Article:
Two late-spring exhibits at R & Company recontextualize the New York gallery’s vast roster of talents and historical expertise

Dine with Radicals

New York powerhouse gallery R & Company is known for its ability to balance a historical and contemporary focus. Its expertise of the midcentury modern Brazilian period is matched by its mastery of Postmodern design from the late 1960s through to the early 1980s. The multi-venue gallery is also recognized for its diverse roster of contemporary talents; working in various mediums, applications, styles, and approaches. Playing to its own strengths, the gallery has mounted two distinct group shows at its sprawling White Street location this spring. On view till June 19th, these two exhibitions reflect a clever curatorial vision: the decision to reframe, reassess, and recontextualize key works from the gallery’s boundless stores and to debut newly acquired pieces.

Building on the success of a similar exhibition mounted in 2017, a seminal anthology, and full-feature-length film—developed with independent curator Maria Cristina Didero—Radical living presents important works from various collectives and talents of the once controversial but wildly influential Radical Italian Design movement. This period of firebrand fervor saw major designers question the fundamentals of how we live, interact, and occupy space. This design zeitgeist reflected the progressive and revolutionary tones of the time’s societal shifts.

Living System Box 1 (1968) and Table Kitchen DT369 (1970) (Courtesy R & Company)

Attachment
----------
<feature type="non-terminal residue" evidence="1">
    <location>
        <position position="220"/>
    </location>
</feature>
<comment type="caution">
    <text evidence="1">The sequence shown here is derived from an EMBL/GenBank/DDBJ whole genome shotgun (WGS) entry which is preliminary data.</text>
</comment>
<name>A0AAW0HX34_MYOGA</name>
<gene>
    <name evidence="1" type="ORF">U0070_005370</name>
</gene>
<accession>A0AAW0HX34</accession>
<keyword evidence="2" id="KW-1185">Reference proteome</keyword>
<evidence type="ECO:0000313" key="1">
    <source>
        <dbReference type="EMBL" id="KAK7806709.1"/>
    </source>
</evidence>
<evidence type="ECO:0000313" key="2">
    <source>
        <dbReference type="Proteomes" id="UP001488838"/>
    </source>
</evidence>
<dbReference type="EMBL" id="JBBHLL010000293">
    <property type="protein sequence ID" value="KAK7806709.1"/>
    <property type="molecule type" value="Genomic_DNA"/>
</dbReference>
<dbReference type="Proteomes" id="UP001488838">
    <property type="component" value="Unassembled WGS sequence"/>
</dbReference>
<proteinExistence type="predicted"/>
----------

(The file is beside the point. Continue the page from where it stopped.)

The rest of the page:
Prantone by Pietro Derossi, Giorgo Ceretti and Riccardo Rosso for Gufram (1971) (Courtesy R & Company)

Inspired by the irreverent interiors of the era, three uncluttered, immersive vignettes display singular yet seminal works by Joe Colombo, the partnership of Pietro Derossi, Giorgo Ceretti and Riccardo Rosso, and R & Company darling Lapo Binazzi. Colombo’s rarely-seen Living System Box 1—a modular living environment that comprises a closet, bed, chest, shelf, desk, and vanity—is joined by the designer’s equally transposable Table Kitchen.

In another mise-en-scene, four of Derossi, Ceretti, and Rosso’s iconic Prantone sofas—graphic “big lawn” inspired polyurethane foam units—are placed and interlocked together in front of a two-tone green stripe wallcovering that appears reminiscent of a Daniel Buren installation but is in-fact evocative of an Ettore Sottsass interior. Nearby, Studio 65’s epochal Bocca “lips” sofa flanks a display of Binazzi’s lamps: Dollaro and MGM. The designer’s wearable umbrella light—developed as a statement piece during Documenta 8 in 1987, hangs in the gallery’s street-facing window.

Downstairs and within the void of locale’s 40 foot-high atrium, the Dinner exhibit assembles an eclectic array of works created by R & Company’s assorted cast of contemporary and historic talents. Five dining room arrangements feature tables and chairs; accessories and wares; carpets and luminaires. this display combines designs by Pierre Yovanovitch, The Haas Brothers, Rogan Gregory, Katie Stout, Oscar Niemeyer, Joaquim Tenreiro, Ole Wanscher, Christian Wassmann, Renate Müller, Kelly Lamb, Jeff Zimmerman, and Ashley Hicks. These fascinating juxtapositions reveal the gallery’s broad scope but also hint at an interesting dialogue between different design approaches.

Key works include Yovanovitch’s OOPS collection, The Haas Brother’s Young Willing & Table, and Katie Stout’s handprinted porcelain plates; produced by Austrian heritage brand Augarten during her residency at Schloss Hollenegg for Design.

Dinner combines objects and furnishings from R & Company's diverse roster or talents. (Courtesy R & Company)

Dinner makes use of R & Company's three-story atrium. (Courtesy R & Company)